x
By using this website, you agree to our use of cookies to enhance your experience.

OTHER FEATURES

Housing Crisis Solved - parties, government, councils and BoE work together

A building society is calling upon politicians, government, the Bank of England and local councils and other bodies to cooperate on solving the UK’s current housing crisis.

The Family Building Society commissioned the London School of Economics to work on a set of independent reports exploring the contradictions and perverse incentives inherent in the current policy framework, and putting forward a set of suggestions for a more coherent, strategic approach. 

The LSE’s work is now in the form of a report - A Roadmap to a Coherent Housing Policy - and has forewords by Conservative Lord Heseltine and Labour Lord Mandelson.

Advertisement

It says politicians, key national and local government departments, as well as the Bank of England, working together is the simple way to produce a realistic, coherent and consistent policy.

Authors Professor Christine Whitehead of the London School of Economics and University of Sheffield's Professor Anthony Crook say: “While we do need to build more homes of the right kind in the right places, the key is to optimise the use of the existing housing stock to help the elderly to downsize, growing families, and first-time buyers.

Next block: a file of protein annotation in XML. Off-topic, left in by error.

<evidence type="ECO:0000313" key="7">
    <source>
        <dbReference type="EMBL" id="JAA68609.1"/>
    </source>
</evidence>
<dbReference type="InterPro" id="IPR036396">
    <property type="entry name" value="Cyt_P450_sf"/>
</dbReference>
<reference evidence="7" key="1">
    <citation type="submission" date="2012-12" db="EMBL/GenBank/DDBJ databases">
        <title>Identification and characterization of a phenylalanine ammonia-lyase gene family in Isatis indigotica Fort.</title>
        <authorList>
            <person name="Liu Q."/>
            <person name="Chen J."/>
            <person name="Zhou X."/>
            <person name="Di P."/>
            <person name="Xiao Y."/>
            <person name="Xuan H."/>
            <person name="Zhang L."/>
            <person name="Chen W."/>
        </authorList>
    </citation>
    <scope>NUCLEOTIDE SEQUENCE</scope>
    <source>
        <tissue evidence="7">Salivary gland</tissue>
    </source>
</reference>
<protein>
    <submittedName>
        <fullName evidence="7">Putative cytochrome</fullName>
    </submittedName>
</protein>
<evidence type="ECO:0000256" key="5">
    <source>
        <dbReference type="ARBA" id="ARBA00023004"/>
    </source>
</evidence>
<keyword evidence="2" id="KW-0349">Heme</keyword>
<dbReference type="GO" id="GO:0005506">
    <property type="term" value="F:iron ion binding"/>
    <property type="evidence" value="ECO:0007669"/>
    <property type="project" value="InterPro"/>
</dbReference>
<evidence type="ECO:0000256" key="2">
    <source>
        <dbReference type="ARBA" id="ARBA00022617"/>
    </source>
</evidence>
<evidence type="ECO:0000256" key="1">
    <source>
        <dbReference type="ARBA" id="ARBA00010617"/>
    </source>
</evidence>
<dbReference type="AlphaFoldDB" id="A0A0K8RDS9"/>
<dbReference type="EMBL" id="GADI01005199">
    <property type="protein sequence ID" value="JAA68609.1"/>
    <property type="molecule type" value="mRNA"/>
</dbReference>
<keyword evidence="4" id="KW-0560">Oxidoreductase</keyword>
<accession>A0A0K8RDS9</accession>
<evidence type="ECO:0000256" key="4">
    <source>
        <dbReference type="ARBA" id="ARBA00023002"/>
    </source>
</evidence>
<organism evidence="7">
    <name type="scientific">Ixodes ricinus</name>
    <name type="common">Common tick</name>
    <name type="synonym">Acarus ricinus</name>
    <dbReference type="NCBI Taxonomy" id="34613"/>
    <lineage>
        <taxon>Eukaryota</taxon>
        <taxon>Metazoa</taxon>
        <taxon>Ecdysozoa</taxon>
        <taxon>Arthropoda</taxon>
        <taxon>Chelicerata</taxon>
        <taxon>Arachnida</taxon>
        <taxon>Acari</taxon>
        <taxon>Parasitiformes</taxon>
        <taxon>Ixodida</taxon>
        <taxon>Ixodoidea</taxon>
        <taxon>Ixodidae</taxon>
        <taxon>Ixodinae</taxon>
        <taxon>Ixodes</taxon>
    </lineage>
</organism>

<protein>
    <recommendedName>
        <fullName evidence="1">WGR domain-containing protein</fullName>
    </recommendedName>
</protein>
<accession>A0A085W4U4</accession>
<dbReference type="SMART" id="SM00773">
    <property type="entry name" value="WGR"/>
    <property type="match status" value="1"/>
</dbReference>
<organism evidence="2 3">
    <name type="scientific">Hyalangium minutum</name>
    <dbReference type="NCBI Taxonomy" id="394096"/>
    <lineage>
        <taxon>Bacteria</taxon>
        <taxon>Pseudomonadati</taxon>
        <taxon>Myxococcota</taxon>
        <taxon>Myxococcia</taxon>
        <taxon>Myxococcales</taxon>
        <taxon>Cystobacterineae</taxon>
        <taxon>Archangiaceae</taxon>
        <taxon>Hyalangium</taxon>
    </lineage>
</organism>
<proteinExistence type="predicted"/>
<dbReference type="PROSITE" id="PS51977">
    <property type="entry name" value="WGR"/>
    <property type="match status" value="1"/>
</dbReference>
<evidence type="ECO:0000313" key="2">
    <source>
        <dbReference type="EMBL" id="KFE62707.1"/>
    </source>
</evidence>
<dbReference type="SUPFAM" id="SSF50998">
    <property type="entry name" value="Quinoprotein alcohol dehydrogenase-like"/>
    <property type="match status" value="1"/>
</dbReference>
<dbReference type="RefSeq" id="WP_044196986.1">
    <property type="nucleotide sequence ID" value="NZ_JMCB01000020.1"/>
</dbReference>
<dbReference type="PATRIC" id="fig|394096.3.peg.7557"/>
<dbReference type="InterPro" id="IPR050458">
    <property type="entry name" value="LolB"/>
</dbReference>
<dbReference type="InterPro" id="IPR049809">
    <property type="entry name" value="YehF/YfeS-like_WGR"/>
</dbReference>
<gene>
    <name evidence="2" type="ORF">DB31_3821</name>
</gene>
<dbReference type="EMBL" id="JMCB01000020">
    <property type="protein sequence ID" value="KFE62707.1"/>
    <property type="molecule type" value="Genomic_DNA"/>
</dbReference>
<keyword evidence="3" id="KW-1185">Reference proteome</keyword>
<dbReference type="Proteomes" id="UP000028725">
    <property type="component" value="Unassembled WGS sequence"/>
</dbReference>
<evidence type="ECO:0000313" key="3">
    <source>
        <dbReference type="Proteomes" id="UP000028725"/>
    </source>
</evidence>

The study notes that there has been a seemingly unending stream of reports, over decades, saying that the housing system is broken. These usually stress a particular problem, often new build, and advocate a solution which would actually change, very little. 

It also says that without an integrated strategy covering housing as a whole which includes providing housing of a safe and acceptable standard, individual policy solutions are likely to bring very limited success.

The authors say while new build of all types is obviously extremely important, and must be increased, at best it only accounts annually for around one per cent of the stock. What can bring larger and more immediate benefits is to use the 99 per cent of housing already in existence more efficiently.